I'm writing my MA dissertation on This Is England and Shakespeare's second tetralogy of history plays, Richard II, Henry IV parts 1 and 2, and Henry V I was just wondering if anyone knows or has heard of Meadows ever mentioning these plays as any kind of source or influence on This Is England?
I'm sort of arguing that This is England could be viewed as a revisioning of the Henriad. I'm not saying that Shane actually intended to do this, just that it could be interpreted that way and would be interesting to know his views on Shakespeare. It's actually uncanny the amount of comparisons that can be made between the film and the plays as a set in terms of their themes and concerns. I can't find anything substantial either that Shane or anyone else has said on the subject so..... Mr Meadows, if you happen to see this I'd love to know what you think?
What you're doing sounds really interesting. Unfortunately, of the ones's you mention, I've only seen Henry V (Laurence Olivier on DVD). I do think there's something of the Shakespearean tragic hero in many of Shane's heroes though (Darcy-24:7-and Combo). Pretty ignorant about the England identity themes, would be interested to hear more, if you have time to post. Hope Shane replies to you.
Hi again, sorry I have been so long in replying, been busy doing research and the like. Yeah I definitely agree with you about the notions of English identity put across by Combo! Reading the plays and researching the contemporary National Front party it seems that for some people, sadly not much has changed in 400 years since Shakespeare was writing. It is unbelievable some of the views the National Front espouse on their website!!! Do you think it would be ok for me to post some questions to fans on here regarding This Is England and the idea of 'Englishness'. For me Meadows portarys a very realistic picture of England not just in the 80s but also now, hence This 'is' England. However, I'm English, I'm working class, grew up and still live on a council estate and for me the film portrays very earnestly a reality that I know. Really I would just like to know how other fans realte to the depiction of England and what it is that they think of when they personally imagine England as a nation and whether watching the film changed/reinforced or challenged that opinion. Also would it be ok to use any responses to my questions in my thesis with the permission of whoever responds? Thanks and best wishes Candis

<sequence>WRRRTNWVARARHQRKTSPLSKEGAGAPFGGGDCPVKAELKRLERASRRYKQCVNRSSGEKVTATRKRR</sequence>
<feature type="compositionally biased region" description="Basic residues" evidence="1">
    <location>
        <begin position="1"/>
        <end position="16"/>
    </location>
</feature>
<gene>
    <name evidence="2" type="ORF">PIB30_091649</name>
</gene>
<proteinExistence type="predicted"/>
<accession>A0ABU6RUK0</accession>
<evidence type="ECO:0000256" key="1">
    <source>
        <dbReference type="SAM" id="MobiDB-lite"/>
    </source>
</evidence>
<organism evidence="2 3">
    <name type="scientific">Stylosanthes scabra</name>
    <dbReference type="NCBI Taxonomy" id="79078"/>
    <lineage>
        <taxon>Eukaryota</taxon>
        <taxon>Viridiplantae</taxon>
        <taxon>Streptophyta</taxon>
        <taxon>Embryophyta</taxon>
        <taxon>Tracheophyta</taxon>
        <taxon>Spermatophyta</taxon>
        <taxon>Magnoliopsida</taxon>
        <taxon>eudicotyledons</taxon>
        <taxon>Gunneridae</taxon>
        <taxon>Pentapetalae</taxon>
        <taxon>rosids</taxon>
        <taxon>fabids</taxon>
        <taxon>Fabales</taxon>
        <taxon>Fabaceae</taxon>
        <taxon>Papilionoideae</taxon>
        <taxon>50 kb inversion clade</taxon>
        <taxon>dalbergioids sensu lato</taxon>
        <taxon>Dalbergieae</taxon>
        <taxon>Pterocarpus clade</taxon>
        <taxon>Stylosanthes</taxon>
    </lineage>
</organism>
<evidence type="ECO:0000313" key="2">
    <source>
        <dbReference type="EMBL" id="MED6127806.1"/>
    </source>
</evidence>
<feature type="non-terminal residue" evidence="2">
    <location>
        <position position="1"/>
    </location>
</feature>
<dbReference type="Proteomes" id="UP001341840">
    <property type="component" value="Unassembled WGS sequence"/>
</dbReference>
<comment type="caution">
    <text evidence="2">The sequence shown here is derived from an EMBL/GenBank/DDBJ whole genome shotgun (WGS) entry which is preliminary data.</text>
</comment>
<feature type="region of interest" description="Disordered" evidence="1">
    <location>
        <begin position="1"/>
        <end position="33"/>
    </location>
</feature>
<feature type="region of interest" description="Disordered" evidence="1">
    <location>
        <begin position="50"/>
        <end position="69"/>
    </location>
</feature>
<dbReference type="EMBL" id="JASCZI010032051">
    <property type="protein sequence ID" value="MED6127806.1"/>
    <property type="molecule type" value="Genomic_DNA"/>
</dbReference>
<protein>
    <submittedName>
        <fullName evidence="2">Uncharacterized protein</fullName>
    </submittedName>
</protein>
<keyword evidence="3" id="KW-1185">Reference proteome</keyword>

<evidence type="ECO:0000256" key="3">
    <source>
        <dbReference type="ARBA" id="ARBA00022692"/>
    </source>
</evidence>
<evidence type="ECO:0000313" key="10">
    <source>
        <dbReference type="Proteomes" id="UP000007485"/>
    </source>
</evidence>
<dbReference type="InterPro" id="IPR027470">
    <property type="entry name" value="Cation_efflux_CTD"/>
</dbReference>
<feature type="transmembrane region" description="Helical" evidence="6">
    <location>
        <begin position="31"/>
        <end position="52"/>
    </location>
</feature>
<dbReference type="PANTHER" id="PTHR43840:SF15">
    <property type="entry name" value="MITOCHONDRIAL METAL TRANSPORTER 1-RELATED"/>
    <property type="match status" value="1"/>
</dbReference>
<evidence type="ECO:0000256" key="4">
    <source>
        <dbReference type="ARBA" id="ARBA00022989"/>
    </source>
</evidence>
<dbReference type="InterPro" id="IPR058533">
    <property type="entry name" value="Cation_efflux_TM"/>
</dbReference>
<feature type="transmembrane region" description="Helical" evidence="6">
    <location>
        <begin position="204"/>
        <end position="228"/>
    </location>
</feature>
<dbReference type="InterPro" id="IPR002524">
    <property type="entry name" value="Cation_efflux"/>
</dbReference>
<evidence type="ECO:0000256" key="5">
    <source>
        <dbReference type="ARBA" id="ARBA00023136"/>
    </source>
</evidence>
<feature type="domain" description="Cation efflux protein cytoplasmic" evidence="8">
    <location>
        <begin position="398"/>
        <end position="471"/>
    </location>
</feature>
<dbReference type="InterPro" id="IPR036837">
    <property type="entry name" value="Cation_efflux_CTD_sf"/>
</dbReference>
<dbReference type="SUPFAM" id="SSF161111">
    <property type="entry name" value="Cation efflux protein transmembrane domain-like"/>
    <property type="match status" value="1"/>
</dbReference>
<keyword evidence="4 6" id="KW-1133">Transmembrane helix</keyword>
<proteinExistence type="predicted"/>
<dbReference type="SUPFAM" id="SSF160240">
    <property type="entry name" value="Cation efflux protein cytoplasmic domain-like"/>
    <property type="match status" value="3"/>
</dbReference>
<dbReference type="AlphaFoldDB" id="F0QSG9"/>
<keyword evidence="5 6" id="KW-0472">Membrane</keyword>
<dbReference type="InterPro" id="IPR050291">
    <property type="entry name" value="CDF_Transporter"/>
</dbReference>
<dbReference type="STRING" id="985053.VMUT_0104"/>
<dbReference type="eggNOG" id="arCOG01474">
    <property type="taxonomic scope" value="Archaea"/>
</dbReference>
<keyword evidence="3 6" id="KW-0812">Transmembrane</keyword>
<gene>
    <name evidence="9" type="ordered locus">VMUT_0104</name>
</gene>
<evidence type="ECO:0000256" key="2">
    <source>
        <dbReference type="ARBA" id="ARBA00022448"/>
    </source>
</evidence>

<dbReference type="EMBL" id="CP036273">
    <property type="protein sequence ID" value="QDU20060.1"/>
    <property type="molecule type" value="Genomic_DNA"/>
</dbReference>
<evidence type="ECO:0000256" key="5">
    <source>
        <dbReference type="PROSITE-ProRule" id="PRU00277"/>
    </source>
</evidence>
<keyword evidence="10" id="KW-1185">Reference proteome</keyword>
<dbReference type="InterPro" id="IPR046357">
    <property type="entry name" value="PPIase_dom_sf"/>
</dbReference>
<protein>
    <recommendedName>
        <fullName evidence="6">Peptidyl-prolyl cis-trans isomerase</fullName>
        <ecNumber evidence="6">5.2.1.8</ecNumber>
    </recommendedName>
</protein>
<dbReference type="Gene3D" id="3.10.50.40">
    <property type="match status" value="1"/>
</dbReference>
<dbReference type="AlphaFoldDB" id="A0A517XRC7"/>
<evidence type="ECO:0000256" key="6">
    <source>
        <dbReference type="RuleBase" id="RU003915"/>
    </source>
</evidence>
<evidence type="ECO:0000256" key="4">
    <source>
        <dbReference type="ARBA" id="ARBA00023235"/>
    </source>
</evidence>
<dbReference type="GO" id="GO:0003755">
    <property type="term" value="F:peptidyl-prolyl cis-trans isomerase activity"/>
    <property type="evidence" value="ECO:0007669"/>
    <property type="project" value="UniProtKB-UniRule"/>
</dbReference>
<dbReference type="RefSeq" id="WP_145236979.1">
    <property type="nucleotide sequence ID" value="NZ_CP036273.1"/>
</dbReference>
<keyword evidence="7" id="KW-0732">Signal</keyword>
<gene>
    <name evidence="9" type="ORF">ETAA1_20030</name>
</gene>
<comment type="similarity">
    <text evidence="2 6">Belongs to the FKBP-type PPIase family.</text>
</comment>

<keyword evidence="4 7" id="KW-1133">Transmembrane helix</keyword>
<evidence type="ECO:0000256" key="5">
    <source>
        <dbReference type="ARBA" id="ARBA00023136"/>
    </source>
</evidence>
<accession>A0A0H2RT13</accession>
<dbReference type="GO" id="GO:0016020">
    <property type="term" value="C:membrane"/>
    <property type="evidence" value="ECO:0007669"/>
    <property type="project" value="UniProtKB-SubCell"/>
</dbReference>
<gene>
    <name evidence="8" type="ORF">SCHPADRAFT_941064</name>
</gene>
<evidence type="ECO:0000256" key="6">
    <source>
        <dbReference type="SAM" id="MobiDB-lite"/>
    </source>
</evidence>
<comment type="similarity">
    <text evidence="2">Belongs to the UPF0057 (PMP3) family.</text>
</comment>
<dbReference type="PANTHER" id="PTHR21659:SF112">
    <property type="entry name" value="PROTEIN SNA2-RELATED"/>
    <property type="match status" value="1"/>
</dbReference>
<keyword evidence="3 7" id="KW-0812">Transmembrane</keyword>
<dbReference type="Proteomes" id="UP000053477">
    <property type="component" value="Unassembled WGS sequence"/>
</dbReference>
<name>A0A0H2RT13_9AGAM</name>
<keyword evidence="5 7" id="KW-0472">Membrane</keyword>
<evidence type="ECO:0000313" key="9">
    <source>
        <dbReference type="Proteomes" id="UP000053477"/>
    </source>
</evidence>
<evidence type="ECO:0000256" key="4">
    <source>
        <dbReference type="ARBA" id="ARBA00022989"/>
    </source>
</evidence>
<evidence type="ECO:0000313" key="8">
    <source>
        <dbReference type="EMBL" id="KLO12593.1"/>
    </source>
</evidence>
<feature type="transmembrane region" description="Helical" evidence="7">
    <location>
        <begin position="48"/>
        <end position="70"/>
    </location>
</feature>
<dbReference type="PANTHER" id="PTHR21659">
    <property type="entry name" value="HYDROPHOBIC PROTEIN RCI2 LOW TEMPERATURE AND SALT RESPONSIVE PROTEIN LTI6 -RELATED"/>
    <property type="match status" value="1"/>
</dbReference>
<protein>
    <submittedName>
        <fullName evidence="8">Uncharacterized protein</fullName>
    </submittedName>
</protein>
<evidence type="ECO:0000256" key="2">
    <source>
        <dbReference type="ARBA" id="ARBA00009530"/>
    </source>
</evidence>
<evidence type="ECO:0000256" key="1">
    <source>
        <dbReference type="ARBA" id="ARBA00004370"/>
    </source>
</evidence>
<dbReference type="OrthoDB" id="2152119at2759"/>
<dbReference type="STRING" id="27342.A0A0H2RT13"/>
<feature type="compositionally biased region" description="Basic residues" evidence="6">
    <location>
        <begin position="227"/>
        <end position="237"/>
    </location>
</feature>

This might be going way off at a tangent from your interest in Shakespeare specifically, but I do think the film interrogates the ambivalence in constructions of ‘Englishness’ and the tension between social class and constructions of Englishness. Constructions of ‘Englishness’ typically evoke an imaginary of a pre-industrial, rural idyll, an arcadia blighted by the brute forces of industrialisation (E.g. Larkin’s lament for the England of shadows, meadows, lanes, guildhalls and carved choirs, disfigured by the ugly scars of concrete and tyres). It's a province and privilege of the rich, translated by way of a classical education. The working class as the progeny of industrialisation, just have no place in this imaginary. I like to think that this is why Shane Meadows scarcely ever shoot his working class subjects in rural settings without including some industrial vestige in the frame (probably just my interpretation though). Lenny delivers the St. Crispin’s Day speech in a rundown pub, adorned with ragged flags, skirted by a car-park cum garden, with tatty corrugated-iron static caravans that make this ‘rural idyll’ look a bit like the office hub of a building site. I think the incongruity between nationalist rhetoric of Englishness delivered in the language of Shakespeare and the reality of the lives of those who listened is nicely summed up in Pukey’s, ‘do you really believe in all that shit?’
Anyway long reply. Posting your questions is fine. I hope you get some responses-sounds like an interesting thesis.